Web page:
BY HYUNSEON KIM, STAFF WRITER
What would life in Korea as an expat woman be? Her Excellency Matilda Swilla Masuka, the ambassador of Tanzania, mentioned the impact of helping others in her welcoming remarks at the Women’s Leadership Summit & Gala, held April 19 at George Mason University Korea.
The event was hosted by the Expat Professional and Business Women’s Network (EPBWN), George Mason University Korea, Global Green April Festival (GGAF) and Incheon Free Economic Zone (IFEZ). It encouraged women to participate in a social dialogue about building confidence and experiences in Korea. The event program had four different panel sessions, followed by a gala.
The first session was moderated under the theme of “the importance of building strong social networks for expat women.” Robin Carney, president of Seoul International Women’s Association (SIWA), mentioned that building networks is a big challenge for expat women, because they used to be professionals before but are unable to get a position to work due to visas and other circumstances.
Victoria Botvin, J.D. and academic at the University of Utah, talked about the struggles and stereotypes she faced during her transition from building litigation experiences in Washington D.C. to creating a new identity through marriage. She advised fellow expat women to not be afraid of reaching out, and to “find, keep and use connections.”
The second session, Professional and Personal Strategies for Women’s Leadership, centered around empowerment. Yvonne Prempeh-Ferguson, CEO of Cambridge Consultancy Services, emphasized how education is conducive to growth as well as setting clear targets so that the modern workplace can embrace change, honesty and transparency.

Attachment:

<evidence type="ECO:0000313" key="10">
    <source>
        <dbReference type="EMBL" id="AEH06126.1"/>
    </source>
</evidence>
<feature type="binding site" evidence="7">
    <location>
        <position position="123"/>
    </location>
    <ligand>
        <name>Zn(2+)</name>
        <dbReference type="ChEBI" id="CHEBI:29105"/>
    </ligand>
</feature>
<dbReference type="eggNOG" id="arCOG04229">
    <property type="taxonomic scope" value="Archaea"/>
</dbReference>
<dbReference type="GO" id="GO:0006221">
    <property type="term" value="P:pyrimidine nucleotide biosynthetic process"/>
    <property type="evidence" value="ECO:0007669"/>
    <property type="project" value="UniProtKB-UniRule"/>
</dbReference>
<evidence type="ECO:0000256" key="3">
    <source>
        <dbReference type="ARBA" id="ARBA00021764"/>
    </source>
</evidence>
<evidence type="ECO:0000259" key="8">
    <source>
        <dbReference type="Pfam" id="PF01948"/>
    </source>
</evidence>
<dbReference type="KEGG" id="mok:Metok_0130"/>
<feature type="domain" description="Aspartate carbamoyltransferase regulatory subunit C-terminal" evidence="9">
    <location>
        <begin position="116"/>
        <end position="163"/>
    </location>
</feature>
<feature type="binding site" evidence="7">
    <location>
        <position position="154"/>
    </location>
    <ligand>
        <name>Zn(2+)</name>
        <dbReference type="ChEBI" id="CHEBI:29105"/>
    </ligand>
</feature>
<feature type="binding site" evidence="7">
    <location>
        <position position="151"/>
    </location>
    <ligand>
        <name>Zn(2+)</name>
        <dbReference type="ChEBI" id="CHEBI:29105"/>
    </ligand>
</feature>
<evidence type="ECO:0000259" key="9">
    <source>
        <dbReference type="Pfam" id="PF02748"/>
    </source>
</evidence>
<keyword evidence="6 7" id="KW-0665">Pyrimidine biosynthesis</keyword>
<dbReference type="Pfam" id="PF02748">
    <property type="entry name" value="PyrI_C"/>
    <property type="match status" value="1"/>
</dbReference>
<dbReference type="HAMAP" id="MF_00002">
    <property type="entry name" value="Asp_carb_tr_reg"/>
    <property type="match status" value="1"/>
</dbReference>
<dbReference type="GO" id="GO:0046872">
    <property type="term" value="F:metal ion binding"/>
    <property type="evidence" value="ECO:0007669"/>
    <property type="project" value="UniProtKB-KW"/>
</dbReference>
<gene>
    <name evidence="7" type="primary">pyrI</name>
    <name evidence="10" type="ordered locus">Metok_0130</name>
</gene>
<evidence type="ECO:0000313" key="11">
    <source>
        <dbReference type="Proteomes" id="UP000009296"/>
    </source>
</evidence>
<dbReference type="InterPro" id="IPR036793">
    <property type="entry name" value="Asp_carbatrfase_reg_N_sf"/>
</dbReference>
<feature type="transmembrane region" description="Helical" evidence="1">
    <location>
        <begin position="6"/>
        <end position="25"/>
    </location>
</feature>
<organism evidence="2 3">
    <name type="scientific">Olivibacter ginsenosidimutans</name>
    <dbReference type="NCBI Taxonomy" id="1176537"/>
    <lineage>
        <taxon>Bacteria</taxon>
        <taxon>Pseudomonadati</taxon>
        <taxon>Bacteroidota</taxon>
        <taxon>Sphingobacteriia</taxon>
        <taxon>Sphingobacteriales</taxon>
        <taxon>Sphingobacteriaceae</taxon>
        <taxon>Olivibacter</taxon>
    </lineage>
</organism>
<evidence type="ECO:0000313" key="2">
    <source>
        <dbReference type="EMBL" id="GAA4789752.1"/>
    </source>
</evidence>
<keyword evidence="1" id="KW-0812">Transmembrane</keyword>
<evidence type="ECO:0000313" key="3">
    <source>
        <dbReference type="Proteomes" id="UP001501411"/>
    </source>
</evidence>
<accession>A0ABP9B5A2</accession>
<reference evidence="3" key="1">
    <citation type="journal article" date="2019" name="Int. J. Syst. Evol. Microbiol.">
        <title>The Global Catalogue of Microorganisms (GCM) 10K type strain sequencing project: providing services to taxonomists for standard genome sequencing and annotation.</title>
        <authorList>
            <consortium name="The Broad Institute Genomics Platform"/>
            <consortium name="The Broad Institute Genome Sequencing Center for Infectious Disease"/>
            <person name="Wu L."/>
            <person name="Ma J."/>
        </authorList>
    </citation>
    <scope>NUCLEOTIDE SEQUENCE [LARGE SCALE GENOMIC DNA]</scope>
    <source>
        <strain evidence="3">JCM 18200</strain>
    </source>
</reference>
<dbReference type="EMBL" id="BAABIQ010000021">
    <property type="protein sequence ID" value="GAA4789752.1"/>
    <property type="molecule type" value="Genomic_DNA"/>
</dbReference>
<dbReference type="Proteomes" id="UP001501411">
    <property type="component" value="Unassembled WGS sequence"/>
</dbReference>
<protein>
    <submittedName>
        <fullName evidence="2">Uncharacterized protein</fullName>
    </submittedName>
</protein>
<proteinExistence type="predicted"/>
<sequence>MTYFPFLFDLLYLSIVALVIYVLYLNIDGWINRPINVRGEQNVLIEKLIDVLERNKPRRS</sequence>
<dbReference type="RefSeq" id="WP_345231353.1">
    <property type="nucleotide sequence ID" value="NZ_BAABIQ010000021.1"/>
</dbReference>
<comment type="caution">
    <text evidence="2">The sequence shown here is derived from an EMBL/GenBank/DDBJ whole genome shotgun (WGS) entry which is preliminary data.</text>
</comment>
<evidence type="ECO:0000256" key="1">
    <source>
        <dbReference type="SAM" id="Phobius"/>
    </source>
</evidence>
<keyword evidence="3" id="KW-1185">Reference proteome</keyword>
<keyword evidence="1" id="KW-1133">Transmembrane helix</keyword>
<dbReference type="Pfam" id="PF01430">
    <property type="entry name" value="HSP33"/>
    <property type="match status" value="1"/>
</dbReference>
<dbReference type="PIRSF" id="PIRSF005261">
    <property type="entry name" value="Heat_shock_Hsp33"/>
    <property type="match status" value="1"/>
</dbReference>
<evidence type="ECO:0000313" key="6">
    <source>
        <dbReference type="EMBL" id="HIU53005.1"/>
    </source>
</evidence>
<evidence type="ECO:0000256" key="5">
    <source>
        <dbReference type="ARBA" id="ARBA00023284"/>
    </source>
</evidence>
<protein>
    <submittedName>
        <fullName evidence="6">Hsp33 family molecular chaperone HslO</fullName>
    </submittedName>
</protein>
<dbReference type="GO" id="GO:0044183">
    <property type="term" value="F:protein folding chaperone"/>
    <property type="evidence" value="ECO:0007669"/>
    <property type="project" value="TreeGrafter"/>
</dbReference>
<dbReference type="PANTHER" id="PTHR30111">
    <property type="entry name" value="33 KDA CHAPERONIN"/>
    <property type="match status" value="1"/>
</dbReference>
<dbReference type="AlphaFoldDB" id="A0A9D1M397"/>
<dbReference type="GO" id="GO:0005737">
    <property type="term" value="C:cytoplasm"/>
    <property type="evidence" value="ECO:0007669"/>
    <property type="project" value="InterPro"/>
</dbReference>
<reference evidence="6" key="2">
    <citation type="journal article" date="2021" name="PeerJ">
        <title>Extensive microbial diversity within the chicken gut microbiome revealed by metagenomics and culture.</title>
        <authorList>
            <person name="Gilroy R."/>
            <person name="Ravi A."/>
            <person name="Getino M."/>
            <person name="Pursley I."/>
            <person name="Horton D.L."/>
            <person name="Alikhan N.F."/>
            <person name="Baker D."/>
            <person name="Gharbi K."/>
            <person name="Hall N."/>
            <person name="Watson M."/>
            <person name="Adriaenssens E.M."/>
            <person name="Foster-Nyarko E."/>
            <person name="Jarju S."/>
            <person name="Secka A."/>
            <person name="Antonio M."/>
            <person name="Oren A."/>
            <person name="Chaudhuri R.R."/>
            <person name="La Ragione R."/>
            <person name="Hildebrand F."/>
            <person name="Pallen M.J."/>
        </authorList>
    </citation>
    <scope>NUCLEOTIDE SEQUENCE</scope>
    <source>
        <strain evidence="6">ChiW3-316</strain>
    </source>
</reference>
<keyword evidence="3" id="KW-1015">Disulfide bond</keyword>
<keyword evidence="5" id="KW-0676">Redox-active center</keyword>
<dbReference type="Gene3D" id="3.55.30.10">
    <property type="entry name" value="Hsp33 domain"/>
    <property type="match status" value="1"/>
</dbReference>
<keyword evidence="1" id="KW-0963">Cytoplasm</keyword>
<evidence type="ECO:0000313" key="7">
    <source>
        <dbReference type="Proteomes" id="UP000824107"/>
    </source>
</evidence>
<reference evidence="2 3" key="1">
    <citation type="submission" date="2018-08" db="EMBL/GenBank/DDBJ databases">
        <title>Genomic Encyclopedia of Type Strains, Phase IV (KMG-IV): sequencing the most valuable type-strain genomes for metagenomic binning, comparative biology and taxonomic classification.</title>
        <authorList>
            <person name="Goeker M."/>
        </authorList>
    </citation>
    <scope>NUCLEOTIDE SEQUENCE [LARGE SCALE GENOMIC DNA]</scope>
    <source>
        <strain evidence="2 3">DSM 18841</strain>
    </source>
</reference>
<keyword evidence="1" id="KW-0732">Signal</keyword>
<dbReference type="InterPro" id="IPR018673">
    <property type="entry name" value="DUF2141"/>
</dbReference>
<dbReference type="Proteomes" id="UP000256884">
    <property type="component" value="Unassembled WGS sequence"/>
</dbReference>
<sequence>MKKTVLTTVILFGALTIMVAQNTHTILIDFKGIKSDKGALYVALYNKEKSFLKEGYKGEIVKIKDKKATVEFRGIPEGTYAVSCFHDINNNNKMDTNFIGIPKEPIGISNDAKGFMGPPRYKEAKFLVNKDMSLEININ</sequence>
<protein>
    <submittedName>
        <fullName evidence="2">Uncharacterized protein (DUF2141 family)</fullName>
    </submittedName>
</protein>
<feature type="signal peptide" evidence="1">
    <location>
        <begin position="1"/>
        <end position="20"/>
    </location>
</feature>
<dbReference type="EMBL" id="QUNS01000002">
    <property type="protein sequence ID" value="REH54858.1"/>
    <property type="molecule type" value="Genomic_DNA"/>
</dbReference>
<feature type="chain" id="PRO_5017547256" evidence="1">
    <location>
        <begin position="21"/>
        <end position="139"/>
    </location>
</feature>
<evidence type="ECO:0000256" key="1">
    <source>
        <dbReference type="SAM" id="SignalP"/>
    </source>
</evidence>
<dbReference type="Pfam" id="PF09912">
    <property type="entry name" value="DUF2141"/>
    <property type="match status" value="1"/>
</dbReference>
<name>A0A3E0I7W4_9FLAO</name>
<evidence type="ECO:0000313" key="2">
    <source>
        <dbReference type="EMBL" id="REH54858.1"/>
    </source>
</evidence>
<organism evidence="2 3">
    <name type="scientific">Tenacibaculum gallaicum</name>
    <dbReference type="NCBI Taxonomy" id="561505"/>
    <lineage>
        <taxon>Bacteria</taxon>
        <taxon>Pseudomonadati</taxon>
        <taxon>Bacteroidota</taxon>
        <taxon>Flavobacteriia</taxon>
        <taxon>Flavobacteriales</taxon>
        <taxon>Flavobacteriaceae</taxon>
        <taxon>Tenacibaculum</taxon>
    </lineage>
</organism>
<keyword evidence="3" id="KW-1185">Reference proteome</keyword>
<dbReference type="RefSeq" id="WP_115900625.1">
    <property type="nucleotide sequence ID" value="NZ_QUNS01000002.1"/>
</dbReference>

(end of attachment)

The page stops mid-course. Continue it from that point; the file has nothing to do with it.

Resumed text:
Anne Choe, advisor for SIWA, stated that group dynamics and a culture of women supporting each other at work will be the key to success in women’s leadership. For establishing such working culture, Global Start-Up Campus Coach and Mentor Neet Virmani remarked on the need for an increase in “What are inco-spraing spaces?” inco-sparing spaces in Korea, like Female Quotient (FQ Lounge) in the U.S.
The third session on the“Role of International Organizations in Supporting People, Planet and Prosperity” presented an active dialogue on climate change.
Senior Officer of the Global Green Growth Institute Annick Nzambimana pointed out that climate change is also a social issue, and that there needs to be a lot of girls to go into the field and find ways to adapt and mitigate to counter its effects.
“When it comes to energy, transport, water, all these impact [vulnerable societies], and interventions are important,” Nzambimana said.
The final session discussed “The Advancement of Women and Gender Equality in Politics and Diplomacy,” and looked at ways and efforts towards greater gender equality. The speakers agreed that spotlighting women’s voices to be heard in as many institutions as possible was imperative.
Her Excellency Sripriya Ranganathan, Ambassador of India to the Republic of Korea, ended the summit with a saying, “I am a wife or mother, but at the same time, I am also me, contributing in my own rights,” highlighting the purpose of the Women’s Leadership Summit & Gala.